In a surprisingly informal deal, the charges against Gusinsky were lifted after he signed an agreement with Mikhail Lesin, Minister of Media, on 20 July. Under the "shares for freedom" transaction or Protocol No.6 (Протокол N.6. Доля свободы) agreement, Gusinsky would discharge his debts by selling Media-Most to Gazprom-Media, which had held a 30% share of NTV since 1996, for the price imposed by the latter, and was given a guarantee that he would not be prosecuted. After leaving the country, Gusinsky claimed he was pressured to sign the agreement by the prospect of the criminal investigation. Media-Most refused to comply with the agreement.

Tax authorities brought a suit against Media-Most aiming to wind it up.

On 26 January 2001, Gazprom announced that it had acquired a controlling stake of 46% in NTV. The voting rights of a 19% stake held by Media-Most was frozen by a court decision.[14]

Putin met with leading NTV journalists on 29 January, but the meeting changed nothing. The parties reasserted their positions; Putin denied any involvement and said that he could not interfere with the prosecutors and courts.[15]

Around that time American media mogul Ted Turner (owner and founder of the Turner Broadcasting System subsidiary of Time Warner) appeared to be going to buy Gusinsky's share, but this has never happened.

On 3 April, Gazprom Media headed by Alfred Kokh by violating the procedure conducted a shareholders' meeting which removed Kiselyov from the NTV Director General position.

On 14 April 2001, Gazprom took over NTV by force and brought in its own management team. Its director-general Yevgeniy Kiselyov was replaced by Boris Jordan. Many leading journalists, including Yevgeniy Kiselyov, Svetlana Sorokina, Viktor Shenderovich, Vladimir A. Kara-Murza, Dmitry Dibrov, left the company. Leonid Parfyonov and Tatyana Mitkova remained. Kiselyov's Itogi program was closed down, replaced by Parfyonov's Namedni.

Citizens concerned by the threat to the freedom of speech in Russia argued that the financial pressure was inspired by the Vladimir Putin's government, which was often subject to NTV's criticism. Some tens of thousands of Russians rallied to the call of dissident NTV journalists in order to support the old NTV staff in April 2001. Within the next couple of years, two independent TV channels which absorbed the former NTV journalists, TV-6 and TVS, were also shut down.[16]

In January 2003, Boris Jordan was ousted as director general and replaced by Nikolay Senkevich, son of TV-presenter Yuri Senkevich from Channel One.[17] A few days earlier he was also discharged from Media-Most director-general position, where he had replaced Alfred Kokh in October 2001. As insiders claimed, Jordan was sacked because NTV had carried a live translation of the culmination of the Moscow theater siege in October 2002 and had been too critical of the way authorities handled it.

Since then, entertaining talk-shows have become more prominent on NTV, rather than political programmes. However, unlike other leading TV channels in Russia, NTV went on reporting on-the-fly about some opposition activities and government failures, including the conflagrating fire of the Moscow Manege on the day of the Russian presidential elections on 14 March 2004, and the assassination of the pro-Russian President of Chechnya Akhmad Kadyrov on Victory Day 9 May 2004.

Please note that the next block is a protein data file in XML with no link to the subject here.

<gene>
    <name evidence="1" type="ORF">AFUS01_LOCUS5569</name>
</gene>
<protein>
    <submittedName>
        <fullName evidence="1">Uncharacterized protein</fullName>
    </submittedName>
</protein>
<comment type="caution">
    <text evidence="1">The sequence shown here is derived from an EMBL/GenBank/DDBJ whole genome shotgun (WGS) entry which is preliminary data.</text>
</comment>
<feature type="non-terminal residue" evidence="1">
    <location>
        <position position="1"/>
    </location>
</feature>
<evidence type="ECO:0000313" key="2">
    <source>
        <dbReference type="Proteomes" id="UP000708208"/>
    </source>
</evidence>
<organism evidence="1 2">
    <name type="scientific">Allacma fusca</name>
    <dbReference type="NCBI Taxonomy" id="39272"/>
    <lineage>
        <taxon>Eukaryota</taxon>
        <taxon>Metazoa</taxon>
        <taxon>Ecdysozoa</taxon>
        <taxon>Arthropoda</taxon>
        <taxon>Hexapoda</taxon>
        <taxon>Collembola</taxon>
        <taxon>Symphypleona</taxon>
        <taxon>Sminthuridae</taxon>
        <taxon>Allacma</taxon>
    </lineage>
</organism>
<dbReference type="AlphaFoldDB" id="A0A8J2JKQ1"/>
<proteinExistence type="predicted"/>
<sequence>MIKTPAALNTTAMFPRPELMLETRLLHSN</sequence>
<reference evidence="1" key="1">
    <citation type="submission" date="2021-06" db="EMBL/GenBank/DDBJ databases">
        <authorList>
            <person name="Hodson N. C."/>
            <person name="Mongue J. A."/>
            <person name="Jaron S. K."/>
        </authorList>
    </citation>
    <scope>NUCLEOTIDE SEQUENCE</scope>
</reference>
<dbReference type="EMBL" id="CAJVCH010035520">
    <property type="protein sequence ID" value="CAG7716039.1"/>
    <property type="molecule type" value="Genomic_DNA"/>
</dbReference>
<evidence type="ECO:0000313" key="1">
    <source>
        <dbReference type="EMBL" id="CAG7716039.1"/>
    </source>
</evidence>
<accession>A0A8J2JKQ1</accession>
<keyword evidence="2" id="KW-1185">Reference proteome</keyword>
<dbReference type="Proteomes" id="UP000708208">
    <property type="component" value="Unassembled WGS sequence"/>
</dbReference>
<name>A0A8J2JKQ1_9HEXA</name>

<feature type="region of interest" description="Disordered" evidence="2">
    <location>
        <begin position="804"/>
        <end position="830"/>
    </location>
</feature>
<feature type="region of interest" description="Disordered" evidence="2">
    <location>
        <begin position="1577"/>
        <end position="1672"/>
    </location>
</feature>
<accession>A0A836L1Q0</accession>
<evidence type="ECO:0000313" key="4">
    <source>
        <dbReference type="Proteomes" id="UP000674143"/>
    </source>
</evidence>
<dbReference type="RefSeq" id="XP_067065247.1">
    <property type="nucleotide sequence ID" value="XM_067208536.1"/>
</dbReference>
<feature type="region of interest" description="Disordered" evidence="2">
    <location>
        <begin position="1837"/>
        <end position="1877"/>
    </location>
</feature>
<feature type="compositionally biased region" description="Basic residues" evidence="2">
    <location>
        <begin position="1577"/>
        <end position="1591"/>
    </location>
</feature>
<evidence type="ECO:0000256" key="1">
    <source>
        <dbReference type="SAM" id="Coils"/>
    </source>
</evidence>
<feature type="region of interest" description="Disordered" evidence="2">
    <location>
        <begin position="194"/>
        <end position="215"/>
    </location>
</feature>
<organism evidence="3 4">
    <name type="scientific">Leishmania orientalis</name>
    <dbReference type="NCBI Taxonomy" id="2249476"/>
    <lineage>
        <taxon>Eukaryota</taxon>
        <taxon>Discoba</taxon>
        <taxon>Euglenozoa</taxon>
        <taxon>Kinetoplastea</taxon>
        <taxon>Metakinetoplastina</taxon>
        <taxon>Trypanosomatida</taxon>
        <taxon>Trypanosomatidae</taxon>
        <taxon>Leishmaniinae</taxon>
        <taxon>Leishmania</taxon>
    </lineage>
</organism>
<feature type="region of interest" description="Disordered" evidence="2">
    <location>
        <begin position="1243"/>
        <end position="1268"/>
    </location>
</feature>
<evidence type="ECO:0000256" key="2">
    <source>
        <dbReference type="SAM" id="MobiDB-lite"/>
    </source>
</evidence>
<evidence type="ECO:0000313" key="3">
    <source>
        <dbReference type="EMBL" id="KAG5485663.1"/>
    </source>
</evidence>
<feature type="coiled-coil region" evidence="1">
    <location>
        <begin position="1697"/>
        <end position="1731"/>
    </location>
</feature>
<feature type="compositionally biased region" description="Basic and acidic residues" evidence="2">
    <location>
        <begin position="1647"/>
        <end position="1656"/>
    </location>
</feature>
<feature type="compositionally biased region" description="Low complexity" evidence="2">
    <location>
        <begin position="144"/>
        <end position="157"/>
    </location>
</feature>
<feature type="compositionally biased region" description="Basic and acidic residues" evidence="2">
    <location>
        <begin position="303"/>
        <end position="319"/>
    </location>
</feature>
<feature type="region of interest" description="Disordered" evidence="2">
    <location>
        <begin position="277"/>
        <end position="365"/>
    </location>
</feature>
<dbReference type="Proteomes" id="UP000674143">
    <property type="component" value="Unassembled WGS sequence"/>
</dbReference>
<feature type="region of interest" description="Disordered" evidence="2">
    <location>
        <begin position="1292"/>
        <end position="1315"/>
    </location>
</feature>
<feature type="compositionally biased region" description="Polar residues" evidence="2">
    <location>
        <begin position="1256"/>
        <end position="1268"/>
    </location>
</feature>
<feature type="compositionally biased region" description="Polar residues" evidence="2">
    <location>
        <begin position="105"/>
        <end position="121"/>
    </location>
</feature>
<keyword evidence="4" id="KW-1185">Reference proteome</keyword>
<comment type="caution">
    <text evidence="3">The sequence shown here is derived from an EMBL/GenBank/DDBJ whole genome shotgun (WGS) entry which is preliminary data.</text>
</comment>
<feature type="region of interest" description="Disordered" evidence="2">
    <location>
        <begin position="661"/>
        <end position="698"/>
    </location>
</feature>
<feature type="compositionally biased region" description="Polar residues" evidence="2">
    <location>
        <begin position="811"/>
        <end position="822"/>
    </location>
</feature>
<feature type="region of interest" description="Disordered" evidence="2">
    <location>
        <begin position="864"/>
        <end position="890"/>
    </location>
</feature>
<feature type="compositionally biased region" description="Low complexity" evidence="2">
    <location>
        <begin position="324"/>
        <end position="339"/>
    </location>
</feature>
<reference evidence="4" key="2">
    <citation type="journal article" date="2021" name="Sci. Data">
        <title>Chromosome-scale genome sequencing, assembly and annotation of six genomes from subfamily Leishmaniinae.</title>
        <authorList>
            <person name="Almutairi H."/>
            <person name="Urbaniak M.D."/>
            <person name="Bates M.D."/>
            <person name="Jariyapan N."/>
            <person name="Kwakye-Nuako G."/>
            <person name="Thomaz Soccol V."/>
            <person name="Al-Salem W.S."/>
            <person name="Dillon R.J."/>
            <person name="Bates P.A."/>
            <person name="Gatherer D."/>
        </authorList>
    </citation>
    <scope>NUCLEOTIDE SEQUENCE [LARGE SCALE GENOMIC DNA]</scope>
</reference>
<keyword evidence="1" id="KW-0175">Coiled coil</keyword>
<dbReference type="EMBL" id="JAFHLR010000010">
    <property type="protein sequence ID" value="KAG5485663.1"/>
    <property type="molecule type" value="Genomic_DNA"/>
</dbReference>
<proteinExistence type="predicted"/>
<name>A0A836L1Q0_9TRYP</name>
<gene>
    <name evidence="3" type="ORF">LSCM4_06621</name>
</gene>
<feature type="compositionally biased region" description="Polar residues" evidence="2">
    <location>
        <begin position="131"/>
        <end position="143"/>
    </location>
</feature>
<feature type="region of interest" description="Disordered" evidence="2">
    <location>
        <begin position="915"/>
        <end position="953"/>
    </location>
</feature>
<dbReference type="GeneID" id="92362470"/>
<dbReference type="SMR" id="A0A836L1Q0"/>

On 1 June 2004, Leonid Parfyonov, one of the last leading journalists from the old NTV staff who remained, and who was still critical of the government, was ousted from the channel, and his weekly news commentary programme Namedni was taken off the air.[18][19] Its last announced episode never aired. Shortly before this, Parfyonov had been forbidden to present an interview with Malika Yandarbieva, widow of Chechen rebel leader Zelimkhan Yandarbiev. Zelimkhan Yandarbiev had been assassinated in exile in Qatar earlier that year. Parfyonov had shared this decision with the public on 31 May.[20]

On 5 July 2004, Senkevich was replaced by Vladimir Kulistikov (b. 1952) as director general of NTV.[21] Tamara Gavrilova, formerly a fellow student with Vladimir Putin at Leningrad State University, was appointed deputy director general.[22]

Soon the political programmes Freedom Of Speech hosted by Savik Shuster (Shuster works in Ukraine since 2005[23][24]), Personal Contribution hosted by Aleksandr Gerasimov, and Red Arrow were closed down.

Late 2000s[edit]

From 2006 to 2009, NTV ran weekly news commentary programme Sunday Night in a talk-show format and political talk-show On The Stand, both hosted by Vladimir Solovyov, as well as weekly news commentary programme Real Politics hosted on Saturdays from 2005 to 2008 by political analyst and key Kremlin adviser Gleb Pavlovsky.

NTV began to be broadcast in widescreen in April 2013, hosted its own coverage of the 2014 Winter Olympics in Sochi, and joined the long list of Russian TV networks broadcasting in HD on 9 February 2015.

Artistic design[edit]

The colorful "NTV" logo as well as the iconic green sphere were designed by Simon Levin, the Russian designer, and became a symbol for the new graphic language of television design in Russia.[citation needed]